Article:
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Issue: November 1994

post-modern, Christian alternative dream

Speckled Bird (R.E.X.)
The Choir

Taking seven tracks from last year's successful indie-only release Kissers and Killers, the Choir has added five new songs, done a bit of tinkering and remixing and come up with Speckled Bird, their first full-length disc in four years. Far from sounding like a demo grab-bag, though, this new "bird" is a cohesive, rocking-good package that finds the band firmly focused, a more solid unit than they've probably ever been.

Singer/guitarist Derry Daugherty has come up with quite an unusual array of processed noise to run his tasteful guitar playing through. The sounds throb, swell, squeal, and bounce between the speakers and between the ears, reminding me a lot of. . . .well, an acid trip. Not that this is psychedelic music, by any means -- The Choir is still everyone's post-modern pop-alternative dream; just a bit noisier, that's all.

In stark contrast to the music is Daugherty's singing -- direct, controlled, even; nary a one calculated scream, howl or layer of reverb to make up for a lack of anything to say.

Of course, with drummer/percussionist Steve Hindalong providing his usual outstanding brand of lyrical expression, there's plenty to chew on. Consider this line from "Kissers and Killers": "Bones and ladder/Somehow rhyming/Man of Sorrows hanging/Iscariot swinging/A curious polarity." Or this, from the title track: "You blow the candle out/you take a shovel to my head/Hey, I appreciate that sound/A true tone resonating/So now I'm less alive than dead".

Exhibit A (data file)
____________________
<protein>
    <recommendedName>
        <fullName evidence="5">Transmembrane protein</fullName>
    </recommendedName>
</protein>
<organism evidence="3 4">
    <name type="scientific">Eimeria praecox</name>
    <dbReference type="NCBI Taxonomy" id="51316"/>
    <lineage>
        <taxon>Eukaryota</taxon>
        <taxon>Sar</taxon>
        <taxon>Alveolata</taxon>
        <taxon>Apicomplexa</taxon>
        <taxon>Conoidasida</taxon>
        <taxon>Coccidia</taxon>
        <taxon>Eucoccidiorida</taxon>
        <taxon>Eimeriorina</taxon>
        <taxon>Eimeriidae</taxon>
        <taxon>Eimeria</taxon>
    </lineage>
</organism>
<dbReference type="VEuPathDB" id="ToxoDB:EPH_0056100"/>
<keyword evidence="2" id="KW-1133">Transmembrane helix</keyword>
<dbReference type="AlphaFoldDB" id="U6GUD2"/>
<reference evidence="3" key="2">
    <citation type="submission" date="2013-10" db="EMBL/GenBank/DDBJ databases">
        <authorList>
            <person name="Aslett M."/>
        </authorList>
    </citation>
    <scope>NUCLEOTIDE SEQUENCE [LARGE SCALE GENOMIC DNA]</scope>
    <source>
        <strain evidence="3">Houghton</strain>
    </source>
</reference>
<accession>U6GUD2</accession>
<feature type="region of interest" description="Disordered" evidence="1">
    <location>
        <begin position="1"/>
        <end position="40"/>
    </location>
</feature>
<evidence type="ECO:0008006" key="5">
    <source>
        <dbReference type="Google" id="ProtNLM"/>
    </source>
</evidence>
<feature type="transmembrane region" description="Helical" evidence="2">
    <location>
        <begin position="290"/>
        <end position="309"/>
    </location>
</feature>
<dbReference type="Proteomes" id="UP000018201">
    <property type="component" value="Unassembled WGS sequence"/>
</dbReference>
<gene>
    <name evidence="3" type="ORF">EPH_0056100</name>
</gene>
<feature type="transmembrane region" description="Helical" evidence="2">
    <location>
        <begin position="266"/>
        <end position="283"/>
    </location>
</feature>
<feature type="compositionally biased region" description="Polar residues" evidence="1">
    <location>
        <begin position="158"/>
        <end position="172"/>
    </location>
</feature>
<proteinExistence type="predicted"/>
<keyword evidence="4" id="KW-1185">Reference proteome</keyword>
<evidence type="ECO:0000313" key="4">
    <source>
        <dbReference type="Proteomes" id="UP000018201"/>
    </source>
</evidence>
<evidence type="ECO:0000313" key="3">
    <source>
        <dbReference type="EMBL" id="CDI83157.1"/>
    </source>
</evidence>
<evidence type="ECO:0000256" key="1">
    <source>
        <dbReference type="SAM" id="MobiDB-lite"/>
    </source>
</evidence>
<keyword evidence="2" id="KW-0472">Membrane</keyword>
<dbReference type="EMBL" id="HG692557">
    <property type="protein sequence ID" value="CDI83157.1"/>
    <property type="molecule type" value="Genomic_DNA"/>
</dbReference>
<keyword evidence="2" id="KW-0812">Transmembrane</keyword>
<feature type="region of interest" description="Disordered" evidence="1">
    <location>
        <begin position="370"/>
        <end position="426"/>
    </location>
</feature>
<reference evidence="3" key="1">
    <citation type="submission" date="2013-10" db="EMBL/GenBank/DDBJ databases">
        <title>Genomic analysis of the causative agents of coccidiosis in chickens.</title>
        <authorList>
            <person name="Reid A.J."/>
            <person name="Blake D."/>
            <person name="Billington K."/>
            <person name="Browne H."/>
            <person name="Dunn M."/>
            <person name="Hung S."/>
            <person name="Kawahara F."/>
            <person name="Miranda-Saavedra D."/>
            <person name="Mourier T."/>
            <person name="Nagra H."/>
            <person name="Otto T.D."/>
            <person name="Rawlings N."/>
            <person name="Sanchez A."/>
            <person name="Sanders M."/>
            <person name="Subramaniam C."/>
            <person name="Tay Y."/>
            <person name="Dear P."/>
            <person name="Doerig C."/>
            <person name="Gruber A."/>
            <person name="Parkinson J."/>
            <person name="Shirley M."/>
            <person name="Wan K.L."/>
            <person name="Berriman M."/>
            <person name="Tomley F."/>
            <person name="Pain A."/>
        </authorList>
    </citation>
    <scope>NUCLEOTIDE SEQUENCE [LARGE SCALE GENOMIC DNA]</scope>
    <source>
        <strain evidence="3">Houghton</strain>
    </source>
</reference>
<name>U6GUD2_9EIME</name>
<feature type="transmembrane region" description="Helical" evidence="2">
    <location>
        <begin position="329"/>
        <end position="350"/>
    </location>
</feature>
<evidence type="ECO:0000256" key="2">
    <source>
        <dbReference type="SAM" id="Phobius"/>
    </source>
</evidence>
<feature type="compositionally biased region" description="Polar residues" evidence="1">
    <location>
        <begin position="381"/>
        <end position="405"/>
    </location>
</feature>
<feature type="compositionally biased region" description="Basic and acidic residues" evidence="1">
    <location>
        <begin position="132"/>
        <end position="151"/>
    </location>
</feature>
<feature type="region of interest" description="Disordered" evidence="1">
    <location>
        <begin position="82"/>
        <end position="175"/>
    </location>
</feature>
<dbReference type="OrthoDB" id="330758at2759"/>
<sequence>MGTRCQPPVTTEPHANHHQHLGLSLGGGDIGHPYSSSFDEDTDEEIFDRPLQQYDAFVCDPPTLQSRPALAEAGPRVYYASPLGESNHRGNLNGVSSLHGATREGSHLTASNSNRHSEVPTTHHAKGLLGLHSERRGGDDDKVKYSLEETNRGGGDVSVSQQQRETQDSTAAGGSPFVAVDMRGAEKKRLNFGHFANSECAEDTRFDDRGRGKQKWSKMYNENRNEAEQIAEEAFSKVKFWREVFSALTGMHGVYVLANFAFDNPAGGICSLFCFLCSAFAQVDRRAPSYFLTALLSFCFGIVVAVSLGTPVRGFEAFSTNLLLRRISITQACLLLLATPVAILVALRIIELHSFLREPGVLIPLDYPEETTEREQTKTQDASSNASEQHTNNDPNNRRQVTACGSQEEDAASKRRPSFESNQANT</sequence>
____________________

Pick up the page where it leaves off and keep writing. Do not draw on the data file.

Arguably the best cut on Speckled Bird is "Grace" -- a seminarian research paper could reach tome-size trying to get down the hermeneutics of the lyric; the music is dark, grinding, ominous. Perfect dinner music for a last meal.

Speckled Bird is a strange, exotic and unusual bird indeed, much like the Choir themselves. For many years an influence on younger bands in the Christian alternative scene, it appears that they, in turn, are being influenced by those same young bands. And, with this disc, they could easily go on to influence yet another generation.

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